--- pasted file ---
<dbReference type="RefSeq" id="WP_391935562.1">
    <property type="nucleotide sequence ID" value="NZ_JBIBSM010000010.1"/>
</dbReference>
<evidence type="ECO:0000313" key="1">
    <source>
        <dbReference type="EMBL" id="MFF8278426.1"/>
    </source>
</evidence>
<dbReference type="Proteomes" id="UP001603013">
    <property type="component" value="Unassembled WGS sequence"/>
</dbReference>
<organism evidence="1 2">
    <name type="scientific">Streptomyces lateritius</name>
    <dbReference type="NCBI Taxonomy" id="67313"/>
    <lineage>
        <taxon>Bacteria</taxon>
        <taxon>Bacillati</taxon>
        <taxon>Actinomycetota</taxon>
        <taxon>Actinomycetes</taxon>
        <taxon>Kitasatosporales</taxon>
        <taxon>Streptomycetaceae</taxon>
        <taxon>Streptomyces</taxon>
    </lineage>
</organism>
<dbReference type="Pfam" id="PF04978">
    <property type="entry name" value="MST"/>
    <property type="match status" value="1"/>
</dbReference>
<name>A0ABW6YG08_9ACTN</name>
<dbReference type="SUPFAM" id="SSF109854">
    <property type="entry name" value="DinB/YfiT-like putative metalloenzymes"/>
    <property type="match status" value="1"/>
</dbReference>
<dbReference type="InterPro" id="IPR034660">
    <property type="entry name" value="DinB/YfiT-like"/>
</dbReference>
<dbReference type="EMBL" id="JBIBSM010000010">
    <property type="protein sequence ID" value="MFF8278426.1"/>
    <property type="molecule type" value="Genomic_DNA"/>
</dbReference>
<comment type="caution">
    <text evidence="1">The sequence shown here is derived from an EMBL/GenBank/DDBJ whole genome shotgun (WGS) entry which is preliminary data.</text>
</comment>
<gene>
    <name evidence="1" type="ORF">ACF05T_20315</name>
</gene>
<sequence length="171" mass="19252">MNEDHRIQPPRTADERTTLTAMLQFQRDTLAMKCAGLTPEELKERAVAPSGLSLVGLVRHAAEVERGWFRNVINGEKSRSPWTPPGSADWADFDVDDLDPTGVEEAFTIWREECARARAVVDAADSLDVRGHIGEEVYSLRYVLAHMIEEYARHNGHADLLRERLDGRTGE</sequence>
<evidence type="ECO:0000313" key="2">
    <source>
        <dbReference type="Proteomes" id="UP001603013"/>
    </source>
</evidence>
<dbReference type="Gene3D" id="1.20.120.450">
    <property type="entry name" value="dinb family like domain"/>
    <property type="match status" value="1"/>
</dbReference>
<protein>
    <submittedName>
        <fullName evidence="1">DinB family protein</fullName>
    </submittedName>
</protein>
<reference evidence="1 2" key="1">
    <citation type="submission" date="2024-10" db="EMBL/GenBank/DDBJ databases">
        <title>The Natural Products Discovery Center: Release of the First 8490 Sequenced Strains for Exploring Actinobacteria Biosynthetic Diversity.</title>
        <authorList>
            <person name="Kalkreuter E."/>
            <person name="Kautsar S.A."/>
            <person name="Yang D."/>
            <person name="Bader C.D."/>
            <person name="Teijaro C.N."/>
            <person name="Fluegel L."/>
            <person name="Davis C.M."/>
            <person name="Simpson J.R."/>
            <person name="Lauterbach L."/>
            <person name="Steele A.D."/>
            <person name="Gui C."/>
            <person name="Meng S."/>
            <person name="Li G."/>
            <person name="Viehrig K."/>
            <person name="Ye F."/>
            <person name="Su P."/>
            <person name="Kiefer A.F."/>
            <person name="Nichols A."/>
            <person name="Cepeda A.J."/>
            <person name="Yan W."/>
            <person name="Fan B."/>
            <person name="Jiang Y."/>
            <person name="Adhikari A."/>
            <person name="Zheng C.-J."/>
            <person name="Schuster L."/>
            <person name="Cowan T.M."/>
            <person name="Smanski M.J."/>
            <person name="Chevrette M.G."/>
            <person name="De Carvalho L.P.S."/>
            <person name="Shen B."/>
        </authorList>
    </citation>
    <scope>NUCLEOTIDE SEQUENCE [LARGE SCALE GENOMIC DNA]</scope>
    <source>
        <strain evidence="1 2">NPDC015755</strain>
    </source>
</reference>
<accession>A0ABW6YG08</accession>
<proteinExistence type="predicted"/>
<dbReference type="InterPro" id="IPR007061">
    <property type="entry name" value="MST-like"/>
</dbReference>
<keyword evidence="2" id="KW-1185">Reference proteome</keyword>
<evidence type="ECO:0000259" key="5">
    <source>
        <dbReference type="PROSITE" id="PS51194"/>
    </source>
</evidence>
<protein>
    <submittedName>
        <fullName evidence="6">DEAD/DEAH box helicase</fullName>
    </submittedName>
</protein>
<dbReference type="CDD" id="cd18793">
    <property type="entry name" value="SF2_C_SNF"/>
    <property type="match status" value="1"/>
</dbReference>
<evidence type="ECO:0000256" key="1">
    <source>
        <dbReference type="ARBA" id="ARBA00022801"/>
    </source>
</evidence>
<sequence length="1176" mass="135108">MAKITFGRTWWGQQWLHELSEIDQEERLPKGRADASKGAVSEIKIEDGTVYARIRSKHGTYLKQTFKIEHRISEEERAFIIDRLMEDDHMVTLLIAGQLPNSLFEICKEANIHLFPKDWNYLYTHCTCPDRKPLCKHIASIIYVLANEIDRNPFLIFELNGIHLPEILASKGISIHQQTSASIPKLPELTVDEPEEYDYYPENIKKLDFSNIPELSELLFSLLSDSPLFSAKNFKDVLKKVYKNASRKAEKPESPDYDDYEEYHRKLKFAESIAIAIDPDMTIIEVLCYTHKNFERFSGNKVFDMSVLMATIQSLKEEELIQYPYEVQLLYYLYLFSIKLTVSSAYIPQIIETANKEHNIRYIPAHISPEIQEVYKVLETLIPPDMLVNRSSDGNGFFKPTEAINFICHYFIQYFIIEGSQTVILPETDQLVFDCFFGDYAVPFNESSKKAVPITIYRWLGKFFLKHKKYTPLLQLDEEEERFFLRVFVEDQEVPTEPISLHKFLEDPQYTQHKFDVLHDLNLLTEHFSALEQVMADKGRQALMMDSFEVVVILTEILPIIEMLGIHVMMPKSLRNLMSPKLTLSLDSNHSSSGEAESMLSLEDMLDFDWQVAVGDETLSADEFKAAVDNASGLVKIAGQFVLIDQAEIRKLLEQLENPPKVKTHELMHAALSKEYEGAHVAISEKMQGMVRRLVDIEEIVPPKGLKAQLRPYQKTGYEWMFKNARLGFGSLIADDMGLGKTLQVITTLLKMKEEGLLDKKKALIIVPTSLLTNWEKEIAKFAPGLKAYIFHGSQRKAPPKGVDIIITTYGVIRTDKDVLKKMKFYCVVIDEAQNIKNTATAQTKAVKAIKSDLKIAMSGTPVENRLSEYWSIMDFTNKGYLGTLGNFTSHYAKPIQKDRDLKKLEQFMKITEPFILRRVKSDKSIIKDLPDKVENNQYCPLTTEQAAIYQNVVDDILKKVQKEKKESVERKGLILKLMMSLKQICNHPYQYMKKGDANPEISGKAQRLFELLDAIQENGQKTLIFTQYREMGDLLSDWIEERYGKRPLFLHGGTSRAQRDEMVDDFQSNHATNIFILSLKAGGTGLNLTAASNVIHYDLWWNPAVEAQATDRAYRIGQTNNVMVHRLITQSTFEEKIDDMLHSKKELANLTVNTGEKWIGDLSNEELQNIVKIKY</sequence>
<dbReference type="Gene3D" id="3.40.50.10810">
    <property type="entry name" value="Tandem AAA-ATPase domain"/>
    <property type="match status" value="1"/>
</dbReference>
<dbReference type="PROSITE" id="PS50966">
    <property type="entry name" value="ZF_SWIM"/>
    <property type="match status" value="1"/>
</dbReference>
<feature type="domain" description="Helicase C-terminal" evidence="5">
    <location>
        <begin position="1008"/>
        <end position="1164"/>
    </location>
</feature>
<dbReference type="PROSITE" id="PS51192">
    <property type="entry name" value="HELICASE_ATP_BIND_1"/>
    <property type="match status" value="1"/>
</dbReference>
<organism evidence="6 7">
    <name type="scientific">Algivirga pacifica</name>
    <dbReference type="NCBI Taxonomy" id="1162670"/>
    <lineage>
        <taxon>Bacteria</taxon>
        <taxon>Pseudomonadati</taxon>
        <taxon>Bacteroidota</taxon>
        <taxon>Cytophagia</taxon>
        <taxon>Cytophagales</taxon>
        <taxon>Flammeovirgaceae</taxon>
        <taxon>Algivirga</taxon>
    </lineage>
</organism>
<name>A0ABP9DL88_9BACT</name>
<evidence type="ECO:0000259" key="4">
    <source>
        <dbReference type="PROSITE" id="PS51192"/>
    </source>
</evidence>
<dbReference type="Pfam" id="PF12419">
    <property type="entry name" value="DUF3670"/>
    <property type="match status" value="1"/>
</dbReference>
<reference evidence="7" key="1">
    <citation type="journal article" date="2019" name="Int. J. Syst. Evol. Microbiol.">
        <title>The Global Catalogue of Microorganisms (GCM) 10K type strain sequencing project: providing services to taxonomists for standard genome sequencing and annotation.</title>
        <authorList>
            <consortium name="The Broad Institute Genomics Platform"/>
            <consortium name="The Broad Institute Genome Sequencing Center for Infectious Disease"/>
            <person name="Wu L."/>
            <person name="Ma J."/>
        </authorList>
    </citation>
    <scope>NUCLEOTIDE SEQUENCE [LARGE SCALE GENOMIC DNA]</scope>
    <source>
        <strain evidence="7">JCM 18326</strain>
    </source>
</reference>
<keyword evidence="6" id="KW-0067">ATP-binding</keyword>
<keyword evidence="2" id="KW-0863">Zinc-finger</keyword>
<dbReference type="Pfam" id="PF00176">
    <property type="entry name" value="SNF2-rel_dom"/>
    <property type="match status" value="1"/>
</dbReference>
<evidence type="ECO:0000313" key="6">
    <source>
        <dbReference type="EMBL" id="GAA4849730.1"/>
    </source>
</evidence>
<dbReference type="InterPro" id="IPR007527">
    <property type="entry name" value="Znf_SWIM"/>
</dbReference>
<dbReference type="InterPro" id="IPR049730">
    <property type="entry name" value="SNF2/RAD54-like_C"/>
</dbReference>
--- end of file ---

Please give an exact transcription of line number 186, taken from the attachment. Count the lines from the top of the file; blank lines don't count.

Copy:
<keyword evidence="2" id="KW-0863">Zinc-finger</keyword>